The cinema, for me, is a place I go to pass some time. Whether it be taking my little cousins, or going on a date with my boyfriend, or just out with some friends to see the latest flick. My favourite thing about the movies is probably the popcorn, but a close second would definitely be having all my attention focused on the movie, not playing around on my phone or laptop at the same time (I have a very bad habit of being un-focused). I can quite happily say that I still go to the movies on a regular basis.
Although I still frequent the cinema, there are often barriers that get in the way, busy schedules, finding someone to attend with, and the permission of being there are constricting factors that limit ones attendance to the cinema. Torsten Hargerstrand, a Swedish geographer, created time geography in the mid 1960s. Through this research he identified constraints that prevent people from moving freely, and these findings demonstrate how human spatial activity is sometimes governed by limitations, and not by decision makers themselves. The three constraints include:
Capability – Are there physical limits?
Authority – Are you allowed to be there?
Coupling – Can you get there at the right time?
Over the weekend, a group of friends and I chose to go and see the movie American Ultra. The constraints definitely came into play when having to get to the movie. The movie was at the Greater Union Cinema in Shellharbour, meaning it was a good 25 minute drive from home in Wollongong. It was at 9:30pm, meaning that everyone had plenty of time to get there – though we got there JUST on time.
Coupling came into play, as my boyfriend and I had dinner with his family at 7:30, and were unsure if we were going to make it in time. We also had to go and pick up my friend from work, and then head off to the cinema. This meant we had to leave dinner at 8:55, go to my friend’s work and wait out the front, until she ran out and we sped off to the movie. Luckily, our other friends got to the cinema early, and held our place in line, so that we could get tickets, and didn’t miss too many previews.
One reason I don’t attend the cinema too often, is definitely because of the price. Gary Maddox stated that ‘What could be a psychological barrier for movie goers, the top price of an ordinary cinema ticket has hit $20’. It definitely is a constraint when buying 2 movie tickets, a bottle of water, and a small packet of skittles costs you $40. Authority was a constraint that we could get around with the purchase of a ticket. Capability came into play, as my friends chose a cinema 25 minutes away, when there’s a perfectly good one in Wollongong, yet it wasn’t playing the movie we wanted to see.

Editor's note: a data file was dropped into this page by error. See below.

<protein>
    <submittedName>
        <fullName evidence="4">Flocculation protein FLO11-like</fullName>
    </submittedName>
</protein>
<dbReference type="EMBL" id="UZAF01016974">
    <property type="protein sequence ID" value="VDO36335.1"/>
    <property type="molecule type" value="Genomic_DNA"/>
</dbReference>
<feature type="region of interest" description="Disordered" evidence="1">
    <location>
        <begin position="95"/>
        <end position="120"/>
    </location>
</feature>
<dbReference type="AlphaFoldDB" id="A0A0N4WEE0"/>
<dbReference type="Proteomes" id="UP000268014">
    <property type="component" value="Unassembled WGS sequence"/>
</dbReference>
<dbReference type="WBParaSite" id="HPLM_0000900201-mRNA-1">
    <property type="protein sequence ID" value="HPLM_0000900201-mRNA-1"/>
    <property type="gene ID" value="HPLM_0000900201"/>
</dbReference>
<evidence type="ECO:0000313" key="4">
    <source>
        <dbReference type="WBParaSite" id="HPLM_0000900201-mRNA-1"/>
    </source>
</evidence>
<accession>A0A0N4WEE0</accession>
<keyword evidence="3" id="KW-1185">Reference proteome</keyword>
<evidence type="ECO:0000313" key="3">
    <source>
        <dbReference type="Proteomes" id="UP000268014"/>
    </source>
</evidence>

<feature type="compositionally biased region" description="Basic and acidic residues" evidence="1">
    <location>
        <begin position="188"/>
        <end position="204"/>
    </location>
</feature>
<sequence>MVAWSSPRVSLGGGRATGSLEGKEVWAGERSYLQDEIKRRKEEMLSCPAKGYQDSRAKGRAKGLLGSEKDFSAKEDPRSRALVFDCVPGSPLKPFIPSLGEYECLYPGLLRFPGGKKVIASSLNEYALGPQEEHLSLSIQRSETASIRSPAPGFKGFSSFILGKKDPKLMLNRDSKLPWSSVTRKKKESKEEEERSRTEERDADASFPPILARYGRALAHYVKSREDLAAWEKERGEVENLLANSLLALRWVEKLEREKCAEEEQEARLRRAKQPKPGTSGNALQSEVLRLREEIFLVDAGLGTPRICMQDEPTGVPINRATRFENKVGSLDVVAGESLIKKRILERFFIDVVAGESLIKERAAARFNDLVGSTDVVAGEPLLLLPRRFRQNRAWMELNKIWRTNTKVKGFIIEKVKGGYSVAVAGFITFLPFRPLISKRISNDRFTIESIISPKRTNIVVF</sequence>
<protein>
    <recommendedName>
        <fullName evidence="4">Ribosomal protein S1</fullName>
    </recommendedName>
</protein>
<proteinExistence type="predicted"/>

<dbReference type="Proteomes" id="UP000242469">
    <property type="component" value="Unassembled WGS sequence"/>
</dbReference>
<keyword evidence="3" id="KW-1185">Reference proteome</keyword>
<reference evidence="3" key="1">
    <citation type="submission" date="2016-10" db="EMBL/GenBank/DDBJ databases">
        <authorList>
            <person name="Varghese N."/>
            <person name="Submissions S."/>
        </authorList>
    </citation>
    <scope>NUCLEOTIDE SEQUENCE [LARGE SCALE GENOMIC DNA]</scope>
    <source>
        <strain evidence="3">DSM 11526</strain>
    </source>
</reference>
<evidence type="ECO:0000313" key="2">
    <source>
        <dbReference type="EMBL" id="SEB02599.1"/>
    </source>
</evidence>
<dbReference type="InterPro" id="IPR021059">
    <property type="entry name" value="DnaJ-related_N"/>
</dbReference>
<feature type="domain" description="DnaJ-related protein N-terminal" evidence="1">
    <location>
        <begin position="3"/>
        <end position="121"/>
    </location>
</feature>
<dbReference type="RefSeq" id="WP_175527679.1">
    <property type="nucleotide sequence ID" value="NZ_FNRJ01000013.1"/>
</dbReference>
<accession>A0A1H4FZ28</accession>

Before the film begun, we had a few issues. Unfortunately, there were people in our seats (who likes that arranged seating issue anyway?), meaning we sat in the row in front of them. This meant that we were in OTHER people’s seats, making it a very awkward time for all. When we were confronted, the people in our original seats moved, and they sat there, making everyone very happy.
It was surprising to see that there were quite a few people at the movie, which made me research more into movie-goers. Has cinema attendance dropped drastically like so many people think? Not really, as it only decreased from 70% to 68% in the span of a year. Screen Australia stated that the proportion of Australian’s attending the cinema at least once per year has averaged to 69% since 2000. Of course, all the movie-goers were around our age, as it was a 9:30pm movie session. As described on the Australian Bureau of Statistics website, age is definitely a factor when it comes to attendance at the cinema. Cinema declines with age, and between 2009 and 2010, children between 15-17 were most likely to attend the cinema than any other age group, with 93% of the age group attending the cinema at least once.
With the launch of Netflix and Stan, it’s scary to think about where the future of the cinema is headed. With the cinema attendance rates drop dramatically over the next 5 to 10 years? Netflix already has over 1 million subscribers in Australia, making it easier than ever to sit at home and not have to deal with going in public to view a movie. Though, there’s really nothing like getting a large popcorn (all to myself) and sitting doing amongst other people, enjoying the same movie.
- Australian Bureau of Statistics 2015, Australians love going to the cinema, cat. No. 4114.0, accessed 30th August 2015,
- Australian Bureau of Statistics 2011, Cinema Attendance, cat. No. 4172.0.55.001, accessed 30th August 2015,
- Maddox, G 2014, ‘Cinema ticket prices have just topped $20 in Sydney, with Melbourne soon to follow. Could this be a psychological tipping point?’, Sydney Morning Herald, viewed 30th August 2015,
- Screen Australia, Audiovisual Markets Audiences, accessed 30th August 2015,
- Wikipedia search, ‘Time Geography’, Wikipedia, viewed 26 August 2015,
- Wikipedia search, ‘Torsten Hargerstrand’, Wikipedia, viewed 26 August 2015,